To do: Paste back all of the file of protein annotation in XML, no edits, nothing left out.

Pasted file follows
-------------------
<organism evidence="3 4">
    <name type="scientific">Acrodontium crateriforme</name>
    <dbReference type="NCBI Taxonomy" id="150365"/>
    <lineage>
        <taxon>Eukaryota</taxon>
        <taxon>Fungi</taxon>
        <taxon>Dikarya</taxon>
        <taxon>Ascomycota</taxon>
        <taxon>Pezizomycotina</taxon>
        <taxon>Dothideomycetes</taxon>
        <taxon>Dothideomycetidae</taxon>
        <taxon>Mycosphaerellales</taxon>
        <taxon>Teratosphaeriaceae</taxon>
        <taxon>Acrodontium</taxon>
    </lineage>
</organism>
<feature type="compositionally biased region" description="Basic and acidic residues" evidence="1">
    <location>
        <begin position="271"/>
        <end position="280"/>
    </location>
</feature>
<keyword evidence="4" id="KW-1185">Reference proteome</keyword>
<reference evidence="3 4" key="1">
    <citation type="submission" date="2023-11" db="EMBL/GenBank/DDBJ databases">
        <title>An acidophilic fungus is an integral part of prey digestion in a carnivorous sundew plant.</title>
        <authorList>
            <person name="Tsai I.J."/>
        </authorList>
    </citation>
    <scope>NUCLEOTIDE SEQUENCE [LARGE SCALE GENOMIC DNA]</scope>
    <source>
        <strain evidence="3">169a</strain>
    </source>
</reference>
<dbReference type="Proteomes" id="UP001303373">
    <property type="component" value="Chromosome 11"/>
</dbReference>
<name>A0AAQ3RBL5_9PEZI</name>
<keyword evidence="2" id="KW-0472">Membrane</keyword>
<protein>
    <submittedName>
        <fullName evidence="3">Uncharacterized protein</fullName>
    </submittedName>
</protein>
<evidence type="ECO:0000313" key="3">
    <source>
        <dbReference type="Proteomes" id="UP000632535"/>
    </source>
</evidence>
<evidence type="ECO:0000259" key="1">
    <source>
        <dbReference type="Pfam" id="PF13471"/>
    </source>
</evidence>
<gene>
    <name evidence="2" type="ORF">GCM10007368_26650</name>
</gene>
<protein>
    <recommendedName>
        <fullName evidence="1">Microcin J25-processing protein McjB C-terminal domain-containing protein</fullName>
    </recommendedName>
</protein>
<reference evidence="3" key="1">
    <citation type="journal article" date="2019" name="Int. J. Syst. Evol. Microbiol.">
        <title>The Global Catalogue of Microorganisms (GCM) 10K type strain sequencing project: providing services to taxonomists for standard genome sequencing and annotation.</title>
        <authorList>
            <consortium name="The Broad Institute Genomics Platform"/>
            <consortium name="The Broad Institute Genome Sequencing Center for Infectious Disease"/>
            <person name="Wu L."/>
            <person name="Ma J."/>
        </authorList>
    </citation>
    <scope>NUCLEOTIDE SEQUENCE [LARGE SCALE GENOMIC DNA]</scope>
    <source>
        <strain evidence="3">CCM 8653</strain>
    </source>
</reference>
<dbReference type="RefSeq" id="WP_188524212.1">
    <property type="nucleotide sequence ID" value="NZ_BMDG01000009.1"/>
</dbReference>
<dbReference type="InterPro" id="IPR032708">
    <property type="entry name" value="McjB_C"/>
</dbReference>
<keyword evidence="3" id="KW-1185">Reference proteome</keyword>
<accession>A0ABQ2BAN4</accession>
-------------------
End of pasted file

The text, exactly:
<organism evidence="3 4">
    <name type="scientific">Acrodontium crateriforme</name>
    <dbReference type="NCBI Taxonomy" id="150365"/>
    <lineage>
        <taxon>Eukaryota</taxon>
        <taxon>Fungi</taxon>
        <taxon>Dikarya</taxon>
        <taxon>Ascomycota</taxon>
        <taxon>Pezizomycotina</taxon>
        <taxon>Dothideomycetes</taxon>
        <taxon>Dothideomycetidae</taxon>
        <taxon>Mycosphaerellales</taxon>
        <taxon>Teratosphaeriaceae</taxon>
        <taxon>Acrodontium</taxon>
    </lineage>
</organism>
<feature type="compositionally biased region" description="Basic and acidic residues" evidence="1">
    <location>
        <begin position="271"/>
        <end position="280"/>
    </location>
</feature>
<keyword evidence="4" id="KW-1185">Reference proteome</keyword>
<reference evidence="3 4" key="1">
    <citation type="submission" date="2023-11" db="EMBL/GenBank/DDBJ databases">
        <title>An acidophilic fungus is an integral part of prey digestion in a carnivorous sundew plant.</title>
        <authorList>
            <person name="Tsai I.J."/>
        </authorList>
    </citation>
    <scope>NUCLEOTIDE SEQUENCE [LARGE SCALE GENOMIC DNA]</scope>
    <source>
        <strain evidence="3">169a</strain>
    </source>
</reference>
<dbReference type="Proteomes" id="UP001303373">
    <property type="component" value="Chromosome 11"/>
</dbReference>
<name>A0AAQ3RBL5_9PEZI</name>
<keyword evidence="2" id="KW-0472">Membrane</keyword>
<protein>
    <submittedName>
        <fullName evidence="3">Uncharacterized protein</fullName>
    </submittedName>
</protein>
<evidence type="ECO:0000313" key="3">
    <source>
        <dbReference type="Proteomes" id="UP000632535"/>
    </source>
</evidence>
<evidence type="ECO:0000259" key="1">
    <source>
        <dbReference type="Pfam" id="PF13471"/>
    </source>
</evidence>
<gene>
    <name evidence="2" type="ORF">GCM10007368_26650</name>
</gene>
<protein>
    <recommendedName>
        <fullName evidence="1">Microcin J25-processing protein McjB C-terminal domain-containing protein</fullName>
    </recommendedName>
</protein>
<reference evidence="3" key="1">
    <citation type="journal article" date="2019" name="Int. J. Syst. Evol. Microbiol.">
        <title>The Global Catalogue of Microorganisms (GCM) 10K type strain sequencing project: providing services to taxonomists for standard genome sequencing and annotation.</title>
        <authorList>
            <consortium name="The Broad Institute Genomics Platform"/>
            <consortium name="The Broad Institute Genome Sequencing Center for Infectious Disease"/>
            <person name="Wu L."/>
            <person name="Ma J."/>
        </authorList>
    </citation>
    <scope>NUCLEOTIDE SEQUENCE [LARGE SCALE GENOMIC DNA]</scope>
    <source>
        <strain evidence="3">CCM 8653</strain>
    </source>
</reference>
<dbReference type="RefSeq" id="WP_188524212.1">
    <property type="nucleotide sequence ID" value="NZ_BMDG01000009.1"/>
</dbReference>
<dbReference type="InterPro" id="IPR032708">
    <property type="entry name" value="McjB_C"/>
</dbReference>
<keyword evidence="3" id="KW-1185">Reference proteome</keyword>
<accession>A0ABQ2BAN4</accession>